In the middle of August of 2014, I took some photos of a painted lady butterfly feeding on the nectar from a Buddleia plant (butterfly bush) in our yard. Many of the pictures were out of focus, too far out of frame, had technical problems of one sort or another or were just uninteresting. However, due to the amount of pictures I had taken, a few turned out okay.
I put together a small post touching on the life cycle of painted ladies as well as their migratory patterns (Painted Lady Butterfly). While gathering material for the article, I was amazed by the distinct lack of research I could find on this species, and by the small amount of information that existed, particularly about the migration paths. I thought that the painted lady would have warranted greater interest, considering that it has the widest distribution of any butterfly, as well as the longest migration route (multi-generational) of any insect species in the world.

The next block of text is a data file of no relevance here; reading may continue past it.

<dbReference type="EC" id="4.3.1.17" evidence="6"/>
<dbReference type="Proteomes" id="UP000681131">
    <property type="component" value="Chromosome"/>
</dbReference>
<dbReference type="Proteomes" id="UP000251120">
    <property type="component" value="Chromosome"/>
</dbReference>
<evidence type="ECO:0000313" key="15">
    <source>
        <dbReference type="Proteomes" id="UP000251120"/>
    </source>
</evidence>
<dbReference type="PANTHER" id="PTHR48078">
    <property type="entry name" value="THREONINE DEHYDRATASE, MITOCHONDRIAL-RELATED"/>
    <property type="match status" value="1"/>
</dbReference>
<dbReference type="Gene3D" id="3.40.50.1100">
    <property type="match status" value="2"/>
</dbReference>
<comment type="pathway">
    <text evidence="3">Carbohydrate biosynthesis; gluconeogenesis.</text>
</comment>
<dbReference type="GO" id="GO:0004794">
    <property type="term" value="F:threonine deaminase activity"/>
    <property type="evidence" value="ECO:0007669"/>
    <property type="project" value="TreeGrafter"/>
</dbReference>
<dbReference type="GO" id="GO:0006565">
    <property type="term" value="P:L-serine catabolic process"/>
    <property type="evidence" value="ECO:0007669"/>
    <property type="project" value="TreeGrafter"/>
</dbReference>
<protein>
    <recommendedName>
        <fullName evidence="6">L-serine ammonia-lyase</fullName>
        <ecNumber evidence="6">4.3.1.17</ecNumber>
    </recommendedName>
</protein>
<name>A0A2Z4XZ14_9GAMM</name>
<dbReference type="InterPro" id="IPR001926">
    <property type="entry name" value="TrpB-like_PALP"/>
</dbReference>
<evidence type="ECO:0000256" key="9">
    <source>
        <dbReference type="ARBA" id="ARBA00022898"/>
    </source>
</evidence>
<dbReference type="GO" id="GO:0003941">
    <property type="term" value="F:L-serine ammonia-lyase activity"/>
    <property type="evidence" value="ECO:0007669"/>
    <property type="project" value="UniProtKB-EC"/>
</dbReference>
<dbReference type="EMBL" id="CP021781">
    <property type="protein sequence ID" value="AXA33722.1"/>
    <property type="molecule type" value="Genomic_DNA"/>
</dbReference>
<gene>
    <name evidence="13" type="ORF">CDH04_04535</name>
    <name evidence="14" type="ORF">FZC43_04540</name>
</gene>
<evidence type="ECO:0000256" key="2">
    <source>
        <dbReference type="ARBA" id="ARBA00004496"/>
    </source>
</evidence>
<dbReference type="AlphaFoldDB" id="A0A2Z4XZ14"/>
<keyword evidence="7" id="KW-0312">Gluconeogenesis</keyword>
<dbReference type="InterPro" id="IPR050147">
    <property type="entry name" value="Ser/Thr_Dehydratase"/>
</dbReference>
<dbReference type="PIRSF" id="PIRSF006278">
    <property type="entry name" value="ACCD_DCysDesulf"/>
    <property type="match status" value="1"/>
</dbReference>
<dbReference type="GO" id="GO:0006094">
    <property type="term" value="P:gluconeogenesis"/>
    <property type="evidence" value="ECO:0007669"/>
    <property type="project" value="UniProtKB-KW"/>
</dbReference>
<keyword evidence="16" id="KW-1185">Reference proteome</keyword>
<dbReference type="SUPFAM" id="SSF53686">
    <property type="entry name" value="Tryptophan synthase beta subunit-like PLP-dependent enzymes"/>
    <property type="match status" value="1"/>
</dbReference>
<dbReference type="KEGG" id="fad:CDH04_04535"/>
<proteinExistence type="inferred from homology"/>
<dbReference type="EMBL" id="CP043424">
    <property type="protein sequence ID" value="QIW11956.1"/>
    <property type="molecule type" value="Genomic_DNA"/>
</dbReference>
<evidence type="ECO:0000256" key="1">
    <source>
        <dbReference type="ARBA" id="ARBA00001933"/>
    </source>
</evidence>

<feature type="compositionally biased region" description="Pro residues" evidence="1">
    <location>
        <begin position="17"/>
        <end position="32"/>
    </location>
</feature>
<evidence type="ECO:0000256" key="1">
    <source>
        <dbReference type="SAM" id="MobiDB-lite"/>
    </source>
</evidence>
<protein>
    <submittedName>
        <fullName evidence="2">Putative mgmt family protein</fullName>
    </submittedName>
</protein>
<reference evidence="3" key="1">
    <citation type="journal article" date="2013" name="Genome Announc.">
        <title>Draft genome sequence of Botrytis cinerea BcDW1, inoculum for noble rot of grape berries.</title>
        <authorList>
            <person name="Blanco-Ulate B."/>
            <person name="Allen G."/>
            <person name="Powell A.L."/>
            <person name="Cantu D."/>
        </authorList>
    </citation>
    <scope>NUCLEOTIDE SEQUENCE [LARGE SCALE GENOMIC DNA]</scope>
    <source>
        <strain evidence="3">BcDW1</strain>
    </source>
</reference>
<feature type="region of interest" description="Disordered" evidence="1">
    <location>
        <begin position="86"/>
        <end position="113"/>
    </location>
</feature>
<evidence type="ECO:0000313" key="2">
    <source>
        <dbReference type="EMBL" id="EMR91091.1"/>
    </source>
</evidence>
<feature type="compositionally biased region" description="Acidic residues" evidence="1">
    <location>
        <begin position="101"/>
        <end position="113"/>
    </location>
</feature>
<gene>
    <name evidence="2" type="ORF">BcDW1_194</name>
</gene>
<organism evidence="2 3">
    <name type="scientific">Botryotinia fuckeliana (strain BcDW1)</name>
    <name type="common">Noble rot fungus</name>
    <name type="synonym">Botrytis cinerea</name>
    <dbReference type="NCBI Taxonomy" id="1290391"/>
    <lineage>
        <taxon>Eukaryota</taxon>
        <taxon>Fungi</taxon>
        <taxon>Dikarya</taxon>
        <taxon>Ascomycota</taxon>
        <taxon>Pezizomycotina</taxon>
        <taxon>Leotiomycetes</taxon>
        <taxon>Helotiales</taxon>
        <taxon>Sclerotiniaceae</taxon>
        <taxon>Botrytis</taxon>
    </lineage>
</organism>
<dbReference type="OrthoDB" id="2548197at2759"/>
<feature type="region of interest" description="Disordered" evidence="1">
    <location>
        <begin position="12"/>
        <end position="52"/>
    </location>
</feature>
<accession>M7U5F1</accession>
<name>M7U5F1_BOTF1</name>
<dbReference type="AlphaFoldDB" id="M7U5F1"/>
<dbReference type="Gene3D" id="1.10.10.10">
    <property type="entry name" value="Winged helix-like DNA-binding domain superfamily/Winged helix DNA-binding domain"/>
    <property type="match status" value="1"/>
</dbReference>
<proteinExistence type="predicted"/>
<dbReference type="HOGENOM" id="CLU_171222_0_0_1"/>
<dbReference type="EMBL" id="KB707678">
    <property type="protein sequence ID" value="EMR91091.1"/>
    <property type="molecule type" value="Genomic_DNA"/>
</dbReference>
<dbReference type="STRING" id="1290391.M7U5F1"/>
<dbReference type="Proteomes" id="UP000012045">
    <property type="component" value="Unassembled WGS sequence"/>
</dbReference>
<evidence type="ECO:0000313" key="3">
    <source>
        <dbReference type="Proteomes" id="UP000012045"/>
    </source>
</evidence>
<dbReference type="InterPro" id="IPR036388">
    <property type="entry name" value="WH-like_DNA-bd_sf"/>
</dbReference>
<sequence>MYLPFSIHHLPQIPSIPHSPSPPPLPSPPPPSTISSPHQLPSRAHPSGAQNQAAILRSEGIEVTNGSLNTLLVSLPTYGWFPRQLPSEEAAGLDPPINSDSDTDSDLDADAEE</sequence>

As I sifted through what little data I could find, I became fascinated with the truly amazing story of the painted lady. But I submitted my post, and moved on to other things.
And then earlier this year, I was contacted by ITN Productions in London. This company was in the process of filming a documentary about the migration of the painted lady from north Africa to England. This in itself was something I was happy to hear. But they went on to say that they were interested in possibly using one of the photographs from my butterfly post in their documentary.
The Great Butterfly Adventure: Africa to Britain with the Painted Lady
The documentary aired on BBC Four on October 10th. I was eager to see if they had actually used my photo in the film, and if so, how it was used. I was surprised to see that my picture was enlarged and was prominently hung in the communication center, which was shown several times throughout the film.
The Great Butterfly Adventure is hosted by Martha Kearney, an Irish journalist who works for BBC Radio. Kearney brings exuberance to her roll as she plays a part reminiscent of an inquisitive child, with a sincere excitement about each new discovery.